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Tuesday, January 14, 2014


Several years ago I was fortunate to have gotten to hear Dr. Pedro Noguera speak; not just once, but twice within the same year.  Dr. Noguera is professor of education at New York University, Steinhardt.  His research centers mostly around the challenges of urban education.

While Dr. Noguera bumped my thinking along several fronts, he provoked me mightily to consider and reconsider my position on the teaching-learning process by offering these assertions:
“Teaching and learning are the same process, not two different ones.  If there is no evidence of learning, then there is no evidence of teaching.”


As an educator and a school administrator I had for many years advocated vociferously about the need for a broadened array of instructional strategies, improved teaching methods, reflective practice, pedagogical deployments and the like, all aimed at increasing the level of student learning.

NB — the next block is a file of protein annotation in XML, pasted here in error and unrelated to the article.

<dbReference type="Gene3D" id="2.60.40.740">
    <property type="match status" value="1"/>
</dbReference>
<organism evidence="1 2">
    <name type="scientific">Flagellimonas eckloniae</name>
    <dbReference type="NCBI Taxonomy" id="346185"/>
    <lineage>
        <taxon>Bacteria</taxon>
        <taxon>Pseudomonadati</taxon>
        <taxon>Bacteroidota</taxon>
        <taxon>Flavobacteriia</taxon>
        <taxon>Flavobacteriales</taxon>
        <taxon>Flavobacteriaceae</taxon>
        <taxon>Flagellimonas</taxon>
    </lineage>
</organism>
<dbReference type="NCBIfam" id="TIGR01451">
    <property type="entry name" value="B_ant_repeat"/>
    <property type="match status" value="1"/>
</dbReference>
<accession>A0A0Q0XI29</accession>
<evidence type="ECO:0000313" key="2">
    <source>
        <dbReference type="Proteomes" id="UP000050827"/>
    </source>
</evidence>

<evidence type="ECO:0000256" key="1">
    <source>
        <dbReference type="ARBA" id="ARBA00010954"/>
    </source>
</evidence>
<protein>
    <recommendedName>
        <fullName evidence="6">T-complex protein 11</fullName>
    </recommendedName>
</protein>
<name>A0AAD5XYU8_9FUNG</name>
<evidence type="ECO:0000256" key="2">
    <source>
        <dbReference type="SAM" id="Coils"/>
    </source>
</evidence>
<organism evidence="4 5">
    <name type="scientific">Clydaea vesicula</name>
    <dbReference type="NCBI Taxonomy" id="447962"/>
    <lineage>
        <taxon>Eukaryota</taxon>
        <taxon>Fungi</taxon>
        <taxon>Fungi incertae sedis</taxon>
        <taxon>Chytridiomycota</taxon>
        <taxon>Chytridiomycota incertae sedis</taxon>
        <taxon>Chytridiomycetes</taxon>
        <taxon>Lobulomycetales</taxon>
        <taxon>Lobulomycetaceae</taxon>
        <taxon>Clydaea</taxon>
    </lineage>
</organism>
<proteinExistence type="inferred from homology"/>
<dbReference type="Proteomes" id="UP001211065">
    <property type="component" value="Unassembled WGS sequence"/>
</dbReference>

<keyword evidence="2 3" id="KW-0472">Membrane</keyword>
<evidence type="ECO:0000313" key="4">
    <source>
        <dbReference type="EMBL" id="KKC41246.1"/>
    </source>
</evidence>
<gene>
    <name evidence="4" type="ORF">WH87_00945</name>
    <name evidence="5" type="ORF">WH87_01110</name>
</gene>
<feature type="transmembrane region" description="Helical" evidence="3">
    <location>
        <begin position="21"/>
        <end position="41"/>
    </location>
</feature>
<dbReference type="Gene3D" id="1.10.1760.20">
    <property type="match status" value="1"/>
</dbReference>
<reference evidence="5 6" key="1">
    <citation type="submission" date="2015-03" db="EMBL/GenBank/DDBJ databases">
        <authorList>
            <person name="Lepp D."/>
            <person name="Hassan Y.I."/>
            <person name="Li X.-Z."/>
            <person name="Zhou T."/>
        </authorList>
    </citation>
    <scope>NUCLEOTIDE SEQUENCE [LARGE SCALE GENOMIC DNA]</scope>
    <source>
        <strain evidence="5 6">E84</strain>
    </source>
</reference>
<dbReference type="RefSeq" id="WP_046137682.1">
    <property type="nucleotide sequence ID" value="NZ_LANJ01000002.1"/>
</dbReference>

But Dr. Noguera’s assertion catapulted me way beyond my previous level of thinking. His pithy provocation forced me to rethink my fundamental view of teaching and learning.  By cutting to the very core of my beliefs, his assertions reinforced in a fundamental way that LEARNING is the ONLY desired outcome in that singular process, and that teaching is no more than the vehicle that moves us toward that outcome.  

Moreover, his declarations have caused me to understand that teaching can never stand apart from learning.  Never again can I comfortably say, “I taught it, they just didn’t learn it.”  Nope, if I am to charade as a teacher, then the learning MUST follow.  If it doesn’t, then I must reflect deeply about how I should adapt as a teacher and take the necessary steps to try again (and again and again – until the learning happens).  At whatever point I choose to give up, or begin blaming the learner for lack of learning, then I have ceased being a teacher.

Ouch! (Growing is sometimes painful...)


  1. Now that I'm no longer a young teacher and think that my "teaching" is all about what I do, sometimes I sit quietly in the corner and just watch and listen. I think the most learning happens after I sit down and stop talking and stop drawing on the board and make a vacuum for them to fill.

  2. @ Leeann Solice You might enjoy this. Pay particular attention to #5: http://www.joebower.org/2014/01/10-characteristics-of-progressive.html


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